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Monday's papers: Finns in Konstanz, Espoo cabins, student benefit gap

The week in print news begins with two Finnish witnesses present at the night club shooting in Konstanz, Germany, the city of Espoo opening up its islands for summer cottage use and the new student benefit and loan system disadvantaging couples.

Punainen mökki pilkistää köynnöshortenssin ja omenapuun keskeltä.
Living is easy: summertime cottages are booming in Espoo. Image: Hemmo Heinonen

A 34-year-old man opened fire with what witnesses allege was an automatic weapon in the night club Grey in Konstanz, Germany on Sunday, killing one and injuring three. Domestic tabloid Ilta-Sanomat features an exclusive take on the violent events, as two Finnish exchange students were in the club when the shooting occurred.

The discoteque was packed, bystanders said, and everyone including the two 24-year-old students from Tampere had to scramble to avoid and hide from the gunman.

"We ran out with the rest through the back door and hid behind large crates in the outdoor storage area," one of the women told IS.

The ten minutes the women spent hiding from the shooter felt "like an eternity".

"The worst of it was not knowing where he was, with gunshots ringing out randomly both further away and really close," the other woman says, adding that once emergency services showed up she and her friend took a taxi back home, safe and sound though shocked, the paper reported.

The gunman was fatally wounded in a gunfight with police officers outside the music venue after they had rushed to the scene shortly after the incident at about 4.30 am local time. He died later in hospital.

The motive for the shooting was unclear, but officials ruled out a terrorist agenda, IS writes. One police officer was also injured in the exchange of fire.

Espoo islands zoned for more cabins

Closer to home, Helsingin Sanomat reports that the city of Espoo is setting up about 200 new island spots for future summer cottage construction and use.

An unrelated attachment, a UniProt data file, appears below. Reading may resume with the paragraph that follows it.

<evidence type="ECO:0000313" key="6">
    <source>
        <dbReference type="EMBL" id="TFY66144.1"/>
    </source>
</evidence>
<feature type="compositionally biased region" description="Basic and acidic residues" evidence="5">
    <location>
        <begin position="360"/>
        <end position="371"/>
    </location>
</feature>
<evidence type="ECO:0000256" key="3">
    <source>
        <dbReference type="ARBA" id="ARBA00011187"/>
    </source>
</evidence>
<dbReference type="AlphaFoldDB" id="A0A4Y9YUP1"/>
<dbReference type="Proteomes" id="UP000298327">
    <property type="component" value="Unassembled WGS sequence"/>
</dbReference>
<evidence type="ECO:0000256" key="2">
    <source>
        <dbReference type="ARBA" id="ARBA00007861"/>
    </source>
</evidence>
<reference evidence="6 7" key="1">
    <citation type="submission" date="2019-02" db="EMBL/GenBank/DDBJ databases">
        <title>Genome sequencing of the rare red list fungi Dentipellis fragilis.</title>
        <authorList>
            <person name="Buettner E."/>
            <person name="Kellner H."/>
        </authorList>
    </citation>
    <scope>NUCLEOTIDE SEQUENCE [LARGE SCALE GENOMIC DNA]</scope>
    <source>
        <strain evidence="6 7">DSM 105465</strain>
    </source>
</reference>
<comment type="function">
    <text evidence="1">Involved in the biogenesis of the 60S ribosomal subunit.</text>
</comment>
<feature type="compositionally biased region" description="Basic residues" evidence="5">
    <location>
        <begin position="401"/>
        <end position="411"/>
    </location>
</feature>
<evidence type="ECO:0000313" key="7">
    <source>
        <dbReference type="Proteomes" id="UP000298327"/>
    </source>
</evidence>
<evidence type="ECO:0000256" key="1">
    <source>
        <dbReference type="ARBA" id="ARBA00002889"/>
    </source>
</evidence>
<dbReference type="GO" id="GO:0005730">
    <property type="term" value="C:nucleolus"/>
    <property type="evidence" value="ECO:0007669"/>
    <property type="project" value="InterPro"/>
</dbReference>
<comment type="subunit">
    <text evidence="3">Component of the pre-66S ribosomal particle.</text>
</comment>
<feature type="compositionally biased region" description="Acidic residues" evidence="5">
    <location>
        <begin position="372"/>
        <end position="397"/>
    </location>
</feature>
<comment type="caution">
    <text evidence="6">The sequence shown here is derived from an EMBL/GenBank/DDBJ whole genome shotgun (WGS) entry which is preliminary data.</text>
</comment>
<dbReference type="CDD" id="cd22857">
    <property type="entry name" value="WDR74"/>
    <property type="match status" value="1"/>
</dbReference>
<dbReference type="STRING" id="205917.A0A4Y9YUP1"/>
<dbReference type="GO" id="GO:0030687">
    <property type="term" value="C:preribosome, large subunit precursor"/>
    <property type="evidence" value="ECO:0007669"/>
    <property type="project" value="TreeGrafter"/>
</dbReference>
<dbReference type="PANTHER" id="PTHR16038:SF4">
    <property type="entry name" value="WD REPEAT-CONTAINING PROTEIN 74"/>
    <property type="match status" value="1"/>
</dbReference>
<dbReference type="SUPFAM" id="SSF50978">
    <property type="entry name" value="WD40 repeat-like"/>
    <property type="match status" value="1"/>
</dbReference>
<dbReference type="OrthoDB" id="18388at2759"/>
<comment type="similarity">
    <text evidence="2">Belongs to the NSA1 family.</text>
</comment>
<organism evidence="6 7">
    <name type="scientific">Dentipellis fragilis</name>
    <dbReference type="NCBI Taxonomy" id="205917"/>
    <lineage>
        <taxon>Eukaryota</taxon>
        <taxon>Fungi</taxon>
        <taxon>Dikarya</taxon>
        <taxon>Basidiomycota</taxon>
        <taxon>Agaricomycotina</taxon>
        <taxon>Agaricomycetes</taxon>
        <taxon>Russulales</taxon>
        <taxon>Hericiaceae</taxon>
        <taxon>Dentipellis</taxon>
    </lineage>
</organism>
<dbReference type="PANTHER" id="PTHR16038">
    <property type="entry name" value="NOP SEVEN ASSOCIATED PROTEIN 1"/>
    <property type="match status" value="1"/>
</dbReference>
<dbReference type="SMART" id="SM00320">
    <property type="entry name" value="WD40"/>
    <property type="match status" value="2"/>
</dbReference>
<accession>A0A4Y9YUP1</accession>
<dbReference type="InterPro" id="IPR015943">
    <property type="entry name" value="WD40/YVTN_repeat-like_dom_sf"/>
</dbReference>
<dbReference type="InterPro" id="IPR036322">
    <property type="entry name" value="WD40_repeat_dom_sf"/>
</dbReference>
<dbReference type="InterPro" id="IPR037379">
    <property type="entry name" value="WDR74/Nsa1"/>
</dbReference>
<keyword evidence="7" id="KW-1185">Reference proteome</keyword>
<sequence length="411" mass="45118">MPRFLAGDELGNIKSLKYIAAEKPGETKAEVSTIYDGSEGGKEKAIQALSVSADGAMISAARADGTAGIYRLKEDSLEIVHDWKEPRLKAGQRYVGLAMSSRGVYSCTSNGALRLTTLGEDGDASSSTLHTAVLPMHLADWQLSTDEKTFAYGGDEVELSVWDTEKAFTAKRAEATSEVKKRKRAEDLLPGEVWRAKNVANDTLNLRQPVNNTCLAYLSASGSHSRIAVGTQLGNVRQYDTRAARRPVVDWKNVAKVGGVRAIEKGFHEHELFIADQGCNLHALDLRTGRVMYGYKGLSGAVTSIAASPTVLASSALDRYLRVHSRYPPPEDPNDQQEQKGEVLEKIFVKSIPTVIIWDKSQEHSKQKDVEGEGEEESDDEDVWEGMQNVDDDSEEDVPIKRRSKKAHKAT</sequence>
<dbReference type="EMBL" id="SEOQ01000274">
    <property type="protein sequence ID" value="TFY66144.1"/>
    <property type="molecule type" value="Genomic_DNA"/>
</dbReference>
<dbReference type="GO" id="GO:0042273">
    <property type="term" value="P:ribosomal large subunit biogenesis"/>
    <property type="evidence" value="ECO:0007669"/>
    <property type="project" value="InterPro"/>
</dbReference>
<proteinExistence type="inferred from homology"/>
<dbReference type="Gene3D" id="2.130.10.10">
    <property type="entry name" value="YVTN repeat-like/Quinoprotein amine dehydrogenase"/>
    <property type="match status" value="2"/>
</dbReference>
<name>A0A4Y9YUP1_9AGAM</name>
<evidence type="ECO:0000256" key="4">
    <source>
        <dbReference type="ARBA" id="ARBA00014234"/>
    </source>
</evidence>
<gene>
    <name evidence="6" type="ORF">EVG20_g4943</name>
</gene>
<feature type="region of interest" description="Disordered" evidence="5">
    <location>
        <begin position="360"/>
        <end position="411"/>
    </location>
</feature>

HS writes that 94 completely new sites and 54 plots reserved specially for rental cabins are planned. The cabin plots are not cheap, with the best locations featuring views of both Helsinki's Lauttasaari and Estonia's faraway coastline – at a cost of some 2,000 euros per square metres of land.

The most popular of the 20-odd southern isles is Vehkasaari near the Helsinki border. The island is estimated to be the densest in Finland in terms of summer cottage properties, HS writes, with 63 existing parcels of land and 12 new ones in the works.

Zoning must take into account local nature, the area's cultural pedigree, domestic peace and also local services, as zoning manager Essi Leino tells HS.

"I think all of these things should be developed, because diversity improves the sustainability of island-goers' services."

Students driven to solo living

When August rolls around tomorrow Tuesday, the lives of many a university-level student will change. That's when the new student benefit system kicks in, bringing students' financial assistance under the umbrella of general housing allowance.

The change is not an automatic win for everyone, reports Tampere regional daily Aamulehti, especially as the universal study grant ceiling will fall from 336 euros to just 250 euros per month.

Solo student dwellers can get a maximum of 562.28 euros per month, whereas two-person households can, starting Tuesday, only get 478.58 euros per person, amounting to a yearly discrepancy of about 1,000 euros. Not only that, but a co-habitant's income can drastically affect the benefits received.

"Apparently 1,500 euros a month is too much money for two people to share, even though half of it goes straight into the rent," says Tampere student Henni Suhonen whose partner, chef Johanna Holmevaara's income means that Suhonen is entirely cut off from the Kela general housing allowance.

"I don't have much savings, my parents can only do so much to support me and Johanna's paycheck isn't huge. Starting university feels pretty terrifying, to be honest," Suhonen says in AL.

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